It may be for the benefit of those contemporaries who feel the need to boisterously cry “Fake News” if they encounter information or stories (what the difference is we will discuss below) which they are inclined to disbelieve or to ignore without making an effort to educate themselves of the matters at hand.
Such education requires a number of different understandings and abilities – of capital importance an understanding of what journalism as the profession of reporting, discussing or judging the news is on one side, and muckracking is on the other side – of making up stories to promote certain points of view or to expedite political leverage.
Journalism has always been a balancing act between the editor and the reporter – the editor handing out assigments to investigate whatever matter seems to be of present importance and the journalist researching the stories kindled by his or her own interest. Both activities are necessarily of reactive nature – something happens, and sense must be made of it. There are exemptions to this nature – but they are not truly a matter of reporting, they are of preventive or argumentative character.
One may report about present issues, say, Congressional legislation, natural disasters, economic developments, the conditions of other nations, about cultural, artistic or athletic events – one may discuss and evaluate – yet the question of what happens if this development continues or is stopped, and by what means, is on the fringe of classic journalism, although every writer worth his or her salt will comment on it. But this is the rub – commentary is of a different nature than reporting.
It has been the rule of the great news presses of the world to observe the distinction – and papers or magazines who are lax in this regard over time acquire an “Hautgout”, if you pardon the French, the taste of being less than fair.
To a degree, this is hard to avoid, and we become accustomed to it and allow for it. We know that the “New York Times” is more often than not on the liberal side, as is the British “Independent” or the “Spiegel” or “Sueddeutsche Zeitung” in Germany. Among the more conservative media houses we would count the “Wall Street Journal” or the “New York Post”, as far as the USA are concerned, with the “Chicago Tribune” or the “Los Angeles Times” in a middle position. We may recall here that the WSJ for the longest time respected the destinction between reporting and editorials until Rupert Murdoch brought this wall down in his effort to destroy the NYT. In the UK, much the same Murdoch right-wing regime has happened to the “Times”, while the “Sun”, “Daily Mail” and “Telegraph” remain the mouthpieces of the Conservative Party – not recently to their favour. The “Guardian” has moved a bit left from its liberal pedigree, while the “Financial Times” remains a business paper and thus has perhaps an unavoidable penchant for the Status Quo and is skeptical of the experiments of the do-gooders.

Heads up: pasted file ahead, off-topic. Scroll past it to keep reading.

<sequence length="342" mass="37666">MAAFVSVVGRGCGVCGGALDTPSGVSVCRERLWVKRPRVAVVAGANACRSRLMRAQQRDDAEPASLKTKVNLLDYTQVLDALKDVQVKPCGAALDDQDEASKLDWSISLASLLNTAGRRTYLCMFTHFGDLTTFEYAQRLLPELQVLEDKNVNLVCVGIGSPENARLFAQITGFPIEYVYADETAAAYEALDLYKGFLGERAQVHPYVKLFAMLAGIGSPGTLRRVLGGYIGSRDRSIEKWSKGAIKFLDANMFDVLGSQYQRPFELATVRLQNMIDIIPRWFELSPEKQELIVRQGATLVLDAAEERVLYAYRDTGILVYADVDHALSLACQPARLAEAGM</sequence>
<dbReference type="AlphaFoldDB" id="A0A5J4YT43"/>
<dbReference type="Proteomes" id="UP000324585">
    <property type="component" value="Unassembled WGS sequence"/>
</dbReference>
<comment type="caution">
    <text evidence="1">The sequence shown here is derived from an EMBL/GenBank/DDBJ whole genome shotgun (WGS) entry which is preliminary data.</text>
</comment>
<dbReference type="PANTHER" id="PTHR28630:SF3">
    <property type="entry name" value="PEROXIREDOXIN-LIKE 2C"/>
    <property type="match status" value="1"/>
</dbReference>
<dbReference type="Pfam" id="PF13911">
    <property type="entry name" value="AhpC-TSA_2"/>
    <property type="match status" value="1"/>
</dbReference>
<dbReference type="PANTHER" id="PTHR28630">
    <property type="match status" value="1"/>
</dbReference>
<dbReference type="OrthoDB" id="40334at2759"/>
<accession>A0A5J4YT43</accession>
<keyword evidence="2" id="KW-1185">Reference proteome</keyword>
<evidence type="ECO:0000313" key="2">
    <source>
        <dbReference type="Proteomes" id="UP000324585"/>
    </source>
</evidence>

In France, the “Figaro” (cenre-right) and “Le Monde” (cerntre-left) cover most of the ground. In Italy, we have a somewhat differnt sitution in that papers like “L’Unita'” or “Secolo d’Italia” are controlled by political parties, yet the “Corriere della Sera”, “La Repubblica” and “La Stampa” cover the middle spectrum from centre-right to centre-left.
Many other examples may easily be found all over the globe. Yet the attentive reader may have caught on – why have we spoken only of print-media yet?
The advent of radio and television, and recently the internet, has had the most serios repercussions not only to the time-honoured business of the printing press – which, we remember, is the sole profession mentioned in and protected by the U.S. Constitution – but upon the receptionists – us – ourselves.
The changes have occurred chiefly as follows:
Radio and television news is much less dense than printed news in subject concentration (i.e. content per time unit). Hence they provide very little factual information – usually just a soundbite – followed by the interpretations, ruminations or disputations of more or less qualified non-journalists. Why non-journalists?